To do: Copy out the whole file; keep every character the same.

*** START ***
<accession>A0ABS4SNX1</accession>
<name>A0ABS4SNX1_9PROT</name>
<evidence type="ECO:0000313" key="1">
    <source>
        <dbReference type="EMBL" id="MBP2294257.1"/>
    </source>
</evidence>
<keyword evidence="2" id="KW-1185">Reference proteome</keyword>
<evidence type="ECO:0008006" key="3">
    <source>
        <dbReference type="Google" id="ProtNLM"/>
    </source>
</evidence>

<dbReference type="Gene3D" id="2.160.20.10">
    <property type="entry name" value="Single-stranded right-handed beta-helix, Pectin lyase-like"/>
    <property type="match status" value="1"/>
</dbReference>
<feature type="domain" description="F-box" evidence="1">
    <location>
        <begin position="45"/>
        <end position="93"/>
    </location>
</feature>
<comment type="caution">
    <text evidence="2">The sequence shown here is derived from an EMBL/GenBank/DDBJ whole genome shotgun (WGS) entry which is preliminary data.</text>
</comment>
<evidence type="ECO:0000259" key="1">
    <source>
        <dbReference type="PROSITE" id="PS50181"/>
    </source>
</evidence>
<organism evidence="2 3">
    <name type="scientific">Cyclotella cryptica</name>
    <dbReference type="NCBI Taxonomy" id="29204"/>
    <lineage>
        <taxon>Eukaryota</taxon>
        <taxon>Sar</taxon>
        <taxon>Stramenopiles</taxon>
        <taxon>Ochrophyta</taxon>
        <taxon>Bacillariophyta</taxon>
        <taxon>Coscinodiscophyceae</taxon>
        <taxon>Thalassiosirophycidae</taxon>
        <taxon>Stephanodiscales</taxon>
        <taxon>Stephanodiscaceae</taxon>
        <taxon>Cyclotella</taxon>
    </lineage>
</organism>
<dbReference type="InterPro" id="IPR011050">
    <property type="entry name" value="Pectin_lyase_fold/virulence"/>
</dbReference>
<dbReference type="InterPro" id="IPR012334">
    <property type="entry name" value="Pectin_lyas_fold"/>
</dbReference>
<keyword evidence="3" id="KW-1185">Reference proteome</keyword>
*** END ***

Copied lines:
<accession>A0ABS4SNX1</accession>
<name>A0ABS4SNX1_9PROT</name>
<evidence type="ECO:0000313" key="1">
    <source>
        <dbReference type="EMBL" id="MBP2294257.1"/>
    </source>
</evidence>
<keyword evidence="2" id="KW-1185">Reference proteome</keyword>
<evidence type="ECO:0008006" key="3">
    <source>
        <dbReference type="Google" id="ProtNLM"/>
    </source>
</evidence>

<dbReference type="Gene3D" id="2.160.20.10">
    <property type="entry name" value="Single-stranded right-handed beta-helix, Pectin lyase-like"/>
    <property type="match status" value="1"/>
</dbReference>
<feature type="domain" description="F-box" evidence="1">
    <location>
        <begin position="45"/>
        <end position="93"/>
    </location>
</feature>
<comment type="caution">
    <text evidence="2">The sequence shown here is derived from an EMBL/GenBank/DDBJ whole genome shotgun (WGS) entry which is preliminary data.</text>
</comment>
<evidence type="ECO:0000259" key="1">
    <source>
        <dbReference type="PROSITE" id="PS50181"/>
    </source>
</evidence>
<organism evidence="2 3">
    <name type="scientific">Cyclotella cryptica</name>
    <dbReference type="NCBI Taxonomy" id="29204"/>
    <lineage>
        <taxon>Eukaryota</taxon>
        <taxon>Sar</taxon>
        <taxon>Stramenopiles</taxon>
        <taxon>Ochrophyta</taxon>
        <taxon>Bacillariophyta</taxon>
        <taxon>Coscinodiscophyceae</taxon>
        <taxon>Thalassiosirophycidae</taxon>
        <taxon>Stephanodiscales</taxon>
        <taxon>Stephanodiscaceae</taxon>
        <taxon>Cyclotella</taxon>
    </lineage>
</organism>
<dbReference type="InterPro" id="IPR011050">
    <property type="entry name" value="Pectin_lyase_fold/virulence"/>
</dbReference>
<dbReference type="InterPro" id="IPR012334">
    <property type="entry name" value="Pectin_lyas_fold"/>
</dbReference>
<keyword evidence="3" id="KW-1185">Reference proteome</keyword>